First Mosquito. "Come, Bill, an' bring yer scythe. We'll have to cut these weeds before we kin do any borin' here."
Puck, 7 September 1904 (LoC)
Baker's career was strictly connected to Peter Newell's and later in life he specialised in imitations of Newell's books; here is what the "Overview" in the Peter Newell Family Papers at Beinecke has to say about him:
ALFRED ZANTZINGER BAKER SR. (1870-1940)
Baker was the son of a Baltimore industrialist. He was educated at the local schools and received art training at the Baltimore Charcoal Club, with continuing study in Paris at the Academie Julian and the Ecole des Beaux Arts. A tall and eccentric man with a keen interest in primitive cultures, Baker worked from Paris as a humorist-illustrator, publishing comics in magazines such as Life, Judge, Puck and Scribner's. After marrying Mary Simmons in 1897, he collaborated with her and A. Crawford on a children's book, Animal Jokes, which was published in 1899. Peter Newell made the acquaintance of the Bakers in 1900 when he came to Paris to draw the International Exposition for Harper's Weekly. Their friendship continued when the Bakers returned to America, with Newell visiting at their home in Baltimore in 1901. Alfred Baker brought his wife to live in Leonia, New Jersey, by 1905, sharing quarters in a barn there with fellow illustrator Art Young. Soon after his arrival, he fell in love with the Newells's teenage daughter, Helen, and the community was startled when the two eloped to Paris in the spring of 1905.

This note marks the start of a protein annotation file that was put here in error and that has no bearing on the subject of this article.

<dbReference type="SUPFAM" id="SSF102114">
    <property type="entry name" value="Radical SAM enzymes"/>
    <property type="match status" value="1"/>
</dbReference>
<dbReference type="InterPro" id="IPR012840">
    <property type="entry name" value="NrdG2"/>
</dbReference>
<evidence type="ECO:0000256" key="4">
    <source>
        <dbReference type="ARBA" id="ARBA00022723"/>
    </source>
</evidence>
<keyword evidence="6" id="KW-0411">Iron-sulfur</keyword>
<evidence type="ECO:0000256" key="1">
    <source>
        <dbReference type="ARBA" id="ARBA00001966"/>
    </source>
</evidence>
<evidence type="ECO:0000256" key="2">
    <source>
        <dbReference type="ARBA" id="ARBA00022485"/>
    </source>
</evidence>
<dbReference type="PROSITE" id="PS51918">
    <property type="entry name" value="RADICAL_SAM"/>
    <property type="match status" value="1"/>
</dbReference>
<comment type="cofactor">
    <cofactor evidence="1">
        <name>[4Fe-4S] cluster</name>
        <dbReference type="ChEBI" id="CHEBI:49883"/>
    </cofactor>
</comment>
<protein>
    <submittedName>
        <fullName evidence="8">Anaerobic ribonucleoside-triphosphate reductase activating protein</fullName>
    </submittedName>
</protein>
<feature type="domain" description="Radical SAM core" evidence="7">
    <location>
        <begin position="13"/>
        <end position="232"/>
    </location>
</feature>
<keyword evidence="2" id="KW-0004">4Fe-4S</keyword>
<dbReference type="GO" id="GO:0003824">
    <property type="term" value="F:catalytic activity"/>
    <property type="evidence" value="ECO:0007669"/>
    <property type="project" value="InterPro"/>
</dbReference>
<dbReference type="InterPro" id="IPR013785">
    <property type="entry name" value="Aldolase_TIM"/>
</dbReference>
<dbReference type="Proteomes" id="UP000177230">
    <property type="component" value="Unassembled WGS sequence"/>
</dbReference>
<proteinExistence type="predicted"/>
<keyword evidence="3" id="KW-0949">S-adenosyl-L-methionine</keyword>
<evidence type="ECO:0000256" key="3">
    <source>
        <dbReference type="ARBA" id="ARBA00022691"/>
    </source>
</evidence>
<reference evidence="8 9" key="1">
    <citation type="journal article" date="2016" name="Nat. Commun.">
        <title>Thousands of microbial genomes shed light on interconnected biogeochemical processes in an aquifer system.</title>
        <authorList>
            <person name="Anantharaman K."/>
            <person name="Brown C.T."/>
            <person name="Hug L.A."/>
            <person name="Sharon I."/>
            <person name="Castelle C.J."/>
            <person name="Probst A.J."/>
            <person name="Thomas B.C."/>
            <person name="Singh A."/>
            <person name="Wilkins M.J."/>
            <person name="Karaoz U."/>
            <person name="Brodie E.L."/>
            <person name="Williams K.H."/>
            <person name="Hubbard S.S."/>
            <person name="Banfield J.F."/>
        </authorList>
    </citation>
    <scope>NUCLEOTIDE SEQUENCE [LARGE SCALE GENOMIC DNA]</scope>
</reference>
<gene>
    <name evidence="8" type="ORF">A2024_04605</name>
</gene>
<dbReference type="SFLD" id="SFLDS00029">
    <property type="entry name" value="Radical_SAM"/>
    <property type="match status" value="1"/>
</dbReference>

Baker's work found an audience in France; he regularly published comics featuring his distinctive animal characters, and signed with his double-B monogram, in periodicals such as Rire, Bon Vivant, and Pele-Mele. The Bakers returned to the United States in 1908. After residing for a time in New York, they purchased a home in Nutley, New Jersey, and lived there with their two children, Tony (Alfred, Jr.) and Betty (Helen Louise). Problems in the marriage propelled Helen Baker's flight, with her children, to her parents' Leonia home in 1912; divorce proceedings followed, but the marriage was not legally ended until 1924.
Alfred Baker Sr., wrote and illustrated three children's books: The Moving-Picture Book (1911), The Moving-Picture Glue Book (1912), and The Torn Book (1913). Later he developed other animal-theme books, patented several toys and wrote music and stories, but his career never regained momentum after his estrangement from the Newell family. He died on Christmas Day 1940, in Newark, New Jersey.
Here is a full facsimile of Baker's The Torn Book.
In the 1920s, he seems to have produced a series of newspaper comics, Adventures of Slim and Spud, an original being available from the Library of Congress.
The half page above looks very different from the cover art in a 1924 comic book of the same title, only an unnumbered issue of which appears to have been published by Prairie Farmer Publishing Co.
The following are a series of illustrations / stories Baker published in the French children's magazine La jeunesse illustrée in 1906 and 1907.
They were clearly influenced by Peter Newell's Topsys and Turvys and Gustave Verbeek's Upside-Downs (some are actually copies)
Baker's Images à renversement >>